Today I will be discussing the film Future First.
About The Film
This short film is an artistic interpretation of a black girl’s response to cornrows being renamed as ‘boxer braids’. The film encourages black girls to reclaim their time, as society often tries to steal from us then decline us. It shows how our hair is deeper than just hair- it is a common thread that unites women across the world and is deep-rooted in our culture.
The film is being released by LAMBB [Look At My Black Beauty], a collective of creative individuals who have come together to redefine the images of people of colour in media. They are a group of boys and girls, across cultures that seek to uncover the politics behind the beauty. The film projects they work on tackle conversational issues, and the aim of all our projects is to push the culture forward.
LAMBB Co-founder and director, Naomi Grant says:
“The film also has a prominent feminist angle which was driven by the idea: what if we allowed black women to rule everything? This has never been done before, and only recently are we seeing black women spearheading movements, productions, and companies.
“Black women have throughout history been silent leaders – leaders who built mansions from bricks but were denied credit. Today though, women are no longer asking for a seat at the table, we are demanding it.”
Being a creative industry blogger, aside from the wonderful cinematography the first thing to capture my attention was the music.
The piece opens up with acapella with an array of vocal harmonies, reminiscent of a small village of people and perhaps paying homage to the history of those who have gone before us. The Afro-Caribbean cultural influence is very clear here.
Then two distinct voices emerge after the speaker starts. The beat drops adding a modern twist. Which was likely a way of indicating that the issues being addressed in the film are still being faced in the modern day. Bass comes in adding and drums synonymous with the sounds of the jungle which may have been a way of representing black women taking a fighting stance.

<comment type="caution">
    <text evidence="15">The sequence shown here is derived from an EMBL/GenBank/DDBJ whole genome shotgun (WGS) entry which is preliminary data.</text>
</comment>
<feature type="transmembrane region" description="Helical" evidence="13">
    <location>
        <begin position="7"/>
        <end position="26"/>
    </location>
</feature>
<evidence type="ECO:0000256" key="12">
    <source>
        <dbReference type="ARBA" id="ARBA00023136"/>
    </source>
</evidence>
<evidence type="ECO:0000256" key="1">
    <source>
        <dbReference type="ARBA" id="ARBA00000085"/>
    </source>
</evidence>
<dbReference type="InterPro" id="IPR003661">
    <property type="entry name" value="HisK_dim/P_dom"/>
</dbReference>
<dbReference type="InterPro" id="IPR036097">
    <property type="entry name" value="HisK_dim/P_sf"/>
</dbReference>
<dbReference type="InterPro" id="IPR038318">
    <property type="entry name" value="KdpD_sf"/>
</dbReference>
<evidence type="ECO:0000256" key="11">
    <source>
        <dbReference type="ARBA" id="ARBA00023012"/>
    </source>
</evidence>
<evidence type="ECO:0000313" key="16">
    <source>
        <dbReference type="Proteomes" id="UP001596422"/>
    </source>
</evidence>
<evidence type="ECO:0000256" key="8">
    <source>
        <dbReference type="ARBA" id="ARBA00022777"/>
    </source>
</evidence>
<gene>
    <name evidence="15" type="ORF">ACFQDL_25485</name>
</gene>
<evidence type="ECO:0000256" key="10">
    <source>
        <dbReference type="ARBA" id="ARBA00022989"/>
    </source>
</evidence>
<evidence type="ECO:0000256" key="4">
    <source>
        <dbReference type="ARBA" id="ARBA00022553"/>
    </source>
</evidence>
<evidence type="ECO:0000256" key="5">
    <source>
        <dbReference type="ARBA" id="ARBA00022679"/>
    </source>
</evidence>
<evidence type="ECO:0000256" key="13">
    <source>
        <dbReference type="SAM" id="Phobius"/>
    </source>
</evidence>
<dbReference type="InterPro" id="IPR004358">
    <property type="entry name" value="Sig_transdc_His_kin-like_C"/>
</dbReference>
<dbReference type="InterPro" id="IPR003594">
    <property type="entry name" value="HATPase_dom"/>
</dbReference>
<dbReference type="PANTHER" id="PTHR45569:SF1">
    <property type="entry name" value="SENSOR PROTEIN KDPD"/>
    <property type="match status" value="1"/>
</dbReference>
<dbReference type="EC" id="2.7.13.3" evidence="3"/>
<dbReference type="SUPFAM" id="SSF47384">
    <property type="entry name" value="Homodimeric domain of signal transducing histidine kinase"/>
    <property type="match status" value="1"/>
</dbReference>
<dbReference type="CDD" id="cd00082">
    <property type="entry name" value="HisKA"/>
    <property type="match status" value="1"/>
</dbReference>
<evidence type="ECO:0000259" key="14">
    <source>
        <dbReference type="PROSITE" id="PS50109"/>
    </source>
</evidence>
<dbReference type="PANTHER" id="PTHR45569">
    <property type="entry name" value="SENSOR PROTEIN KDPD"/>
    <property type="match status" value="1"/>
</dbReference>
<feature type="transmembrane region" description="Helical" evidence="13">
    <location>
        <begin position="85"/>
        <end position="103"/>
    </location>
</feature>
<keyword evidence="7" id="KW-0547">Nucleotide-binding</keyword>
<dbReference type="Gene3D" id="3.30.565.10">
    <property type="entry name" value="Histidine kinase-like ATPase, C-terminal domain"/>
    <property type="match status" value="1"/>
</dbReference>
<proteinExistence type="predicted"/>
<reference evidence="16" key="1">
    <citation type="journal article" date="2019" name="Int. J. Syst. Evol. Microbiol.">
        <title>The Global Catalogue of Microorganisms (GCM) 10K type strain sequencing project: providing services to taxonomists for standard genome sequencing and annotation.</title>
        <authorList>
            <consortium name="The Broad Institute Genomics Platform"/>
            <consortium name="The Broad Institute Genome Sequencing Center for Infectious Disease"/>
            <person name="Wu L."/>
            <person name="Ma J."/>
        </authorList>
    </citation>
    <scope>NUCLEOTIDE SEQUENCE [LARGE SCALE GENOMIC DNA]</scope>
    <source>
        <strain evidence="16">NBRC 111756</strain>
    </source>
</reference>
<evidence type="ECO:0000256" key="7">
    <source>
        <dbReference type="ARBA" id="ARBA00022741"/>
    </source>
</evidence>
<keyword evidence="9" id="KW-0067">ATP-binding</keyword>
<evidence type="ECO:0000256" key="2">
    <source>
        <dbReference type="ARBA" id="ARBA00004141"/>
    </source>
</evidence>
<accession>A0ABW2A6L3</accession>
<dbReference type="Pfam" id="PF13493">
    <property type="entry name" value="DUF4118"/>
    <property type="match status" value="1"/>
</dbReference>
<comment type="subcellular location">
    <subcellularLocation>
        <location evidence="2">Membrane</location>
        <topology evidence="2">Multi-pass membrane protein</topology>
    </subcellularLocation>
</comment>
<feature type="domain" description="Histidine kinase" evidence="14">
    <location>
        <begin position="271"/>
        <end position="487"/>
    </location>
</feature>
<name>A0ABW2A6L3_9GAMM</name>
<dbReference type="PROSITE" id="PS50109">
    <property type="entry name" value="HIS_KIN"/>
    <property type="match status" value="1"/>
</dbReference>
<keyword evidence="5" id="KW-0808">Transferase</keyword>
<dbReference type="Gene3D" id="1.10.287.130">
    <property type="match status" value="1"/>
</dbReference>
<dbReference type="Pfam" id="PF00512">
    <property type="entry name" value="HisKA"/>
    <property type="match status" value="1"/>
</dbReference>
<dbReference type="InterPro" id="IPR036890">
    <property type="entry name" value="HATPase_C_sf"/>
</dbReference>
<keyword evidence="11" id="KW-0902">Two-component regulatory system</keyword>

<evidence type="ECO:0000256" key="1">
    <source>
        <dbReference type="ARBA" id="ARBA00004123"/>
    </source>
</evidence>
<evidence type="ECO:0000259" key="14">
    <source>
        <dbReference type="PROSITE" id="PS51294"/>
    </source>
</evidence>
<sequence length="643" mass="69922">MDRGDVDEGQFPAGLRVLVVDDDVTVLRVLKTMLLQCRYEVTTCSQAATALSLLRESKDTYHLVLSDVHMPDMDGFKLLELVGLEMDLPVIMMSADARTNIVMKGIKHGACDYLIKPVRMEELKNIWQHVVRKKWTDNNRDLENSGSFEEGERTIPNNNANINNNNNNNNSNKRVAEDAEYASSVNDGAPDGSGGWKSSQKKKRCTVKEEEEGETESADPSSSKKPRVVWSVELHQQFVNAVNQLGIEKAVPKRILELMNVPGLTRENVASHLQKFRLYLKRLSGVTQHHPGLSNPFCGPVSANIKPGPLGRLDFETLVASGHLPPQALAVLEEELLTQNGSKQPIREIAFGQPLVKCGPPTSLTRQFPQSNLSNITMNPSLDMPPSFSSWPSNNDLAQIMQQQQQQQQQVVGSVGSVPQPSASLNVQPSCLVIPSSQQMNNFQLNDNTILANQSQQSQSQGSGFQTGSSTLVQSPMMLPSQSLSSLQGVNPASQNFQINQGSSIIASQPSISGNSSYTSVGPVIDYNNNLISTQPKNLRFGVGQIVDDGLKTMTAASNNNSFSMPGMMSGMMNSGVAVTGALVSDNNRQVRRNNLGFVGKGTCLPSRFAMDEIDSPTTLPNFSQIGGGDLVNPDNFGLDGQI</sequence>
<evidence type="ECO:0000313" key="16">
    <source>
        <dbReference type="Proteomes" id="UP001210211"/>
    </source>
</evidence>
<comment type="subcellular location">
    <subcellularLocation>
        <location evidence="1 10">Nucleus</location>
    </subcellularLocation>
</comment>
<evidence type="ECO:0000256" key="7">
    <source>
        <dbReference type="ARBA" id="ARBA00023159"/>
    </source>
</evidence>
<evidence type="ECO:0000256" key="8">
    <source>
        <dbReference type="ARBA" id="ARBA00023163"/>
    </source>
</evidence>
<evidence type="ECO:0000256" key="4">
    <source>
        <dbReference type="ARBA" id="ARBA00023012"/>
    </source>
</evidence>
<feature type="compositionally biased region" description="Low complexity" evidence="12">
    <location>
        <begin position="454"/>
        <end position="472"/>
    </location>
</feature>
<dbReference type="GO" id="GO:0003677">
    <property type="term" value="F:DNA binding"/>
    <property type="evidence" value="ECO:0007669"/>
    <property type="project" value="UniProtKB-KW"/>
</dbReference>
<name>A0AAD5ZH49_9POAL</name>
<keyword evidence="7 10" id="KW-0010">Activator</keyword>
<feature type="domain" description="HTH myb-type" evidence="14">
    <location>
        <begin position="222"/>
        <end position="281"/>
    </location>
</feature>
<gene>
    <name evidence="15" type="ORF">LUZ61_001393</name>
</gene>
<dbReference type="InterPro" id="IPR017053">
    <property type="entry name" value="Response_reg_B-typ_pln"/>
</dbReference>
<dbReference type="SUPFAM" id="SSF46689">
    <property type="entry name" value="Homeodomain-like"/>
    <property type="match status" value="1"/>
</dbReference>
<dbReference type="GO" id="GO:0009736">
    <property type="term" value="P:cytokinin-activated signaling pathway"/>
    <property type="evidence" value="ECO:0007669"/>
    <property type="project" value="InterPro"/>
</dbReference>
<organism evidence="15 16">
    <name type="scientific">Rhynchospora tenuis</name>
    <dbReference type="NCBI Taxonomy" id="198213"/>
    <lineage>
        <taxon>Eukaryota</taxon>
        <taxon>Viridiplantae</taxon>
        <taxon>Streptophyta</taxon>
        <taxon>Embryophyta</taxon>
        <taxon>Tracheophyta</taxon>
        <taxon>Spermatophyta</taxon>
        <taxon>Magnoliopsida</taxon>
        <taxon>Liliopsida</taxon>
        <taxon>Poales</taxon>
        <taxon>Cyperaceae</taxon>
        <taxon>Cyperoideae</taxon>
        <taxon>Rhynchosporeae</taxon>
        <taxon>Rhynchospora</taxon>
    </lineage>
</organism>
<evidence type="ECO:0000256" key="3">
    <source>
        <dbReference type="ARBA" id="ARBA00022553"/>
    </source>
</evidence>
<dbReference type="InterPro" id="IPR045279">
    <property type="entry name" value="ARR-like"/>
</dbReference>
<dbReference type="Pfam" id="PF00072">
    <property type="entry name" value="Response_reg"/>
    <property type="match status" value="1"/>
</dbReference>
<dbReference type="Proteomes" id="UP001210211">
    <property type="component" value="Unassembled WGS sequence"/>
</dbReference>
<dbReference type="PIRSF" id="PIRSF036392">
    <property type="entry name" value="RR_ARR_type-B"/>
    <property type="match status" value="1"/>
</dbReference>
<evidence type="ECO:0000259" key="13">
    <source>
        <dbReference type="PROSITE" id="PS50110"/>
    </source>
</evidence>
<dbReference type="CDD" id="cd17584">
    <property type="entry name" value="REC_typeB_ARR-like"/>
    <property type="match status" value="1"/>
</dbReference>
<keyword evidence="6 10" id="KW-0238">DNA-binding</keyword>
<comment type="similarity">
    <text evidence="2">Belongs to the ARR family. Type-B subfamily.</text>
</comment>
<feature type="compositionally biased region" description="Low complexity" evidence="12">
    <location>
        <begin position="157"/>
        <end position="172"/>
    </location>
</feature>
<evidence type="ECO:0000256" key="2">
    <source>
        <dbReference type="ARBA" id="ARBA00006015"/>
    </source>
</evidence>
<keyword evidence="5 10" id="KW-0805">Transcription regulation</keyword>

The two voices remain distinct even in the instrumental build up which could be used to highlight black women emerging victorious even in the midst of the surrounding chaos. I also believe that it is important that there is more than one voice as it shows that woman is not alone but rather standing together.
Future first simply put is words of empowerment beautifully delivered with a gentle yet subtly confident poise. Having a calm somewhat conversational tone to the spoken word was effective as it made it quite easy on the ears. There was a lot going musically so having an overly emotional or overly excited speaker would have taken away from the piece.
Even though the phrases used and subsequent imagery created was presented in a novel manner, there was something very relatable not only about the topics she discussed and the emotions these memories invoked but way in which she spoke about them. It was very clear that the words were coming from a place of experience.
The piece was stunningly packaged in imagery that was both colourful and representative. While there was a clear focus on hair and the beauty and power that derives from it, there was not one simple standard of beauty. From afros to braids to low cuts. Light skinned women dark-skinned women and all the shades of melanin in between they were represented. There was an array of complex multifaceted images of what it means to be a strong beautiful black woman.
To me, the film was about claiming back our heritage and standing united and proud as black women. This theme was reinforced by small details such as the wearing of the sister ring.
The was an incredibly successful piece. Every element was clearly thought out and intentional which really shone through in how effortlessly it all came together.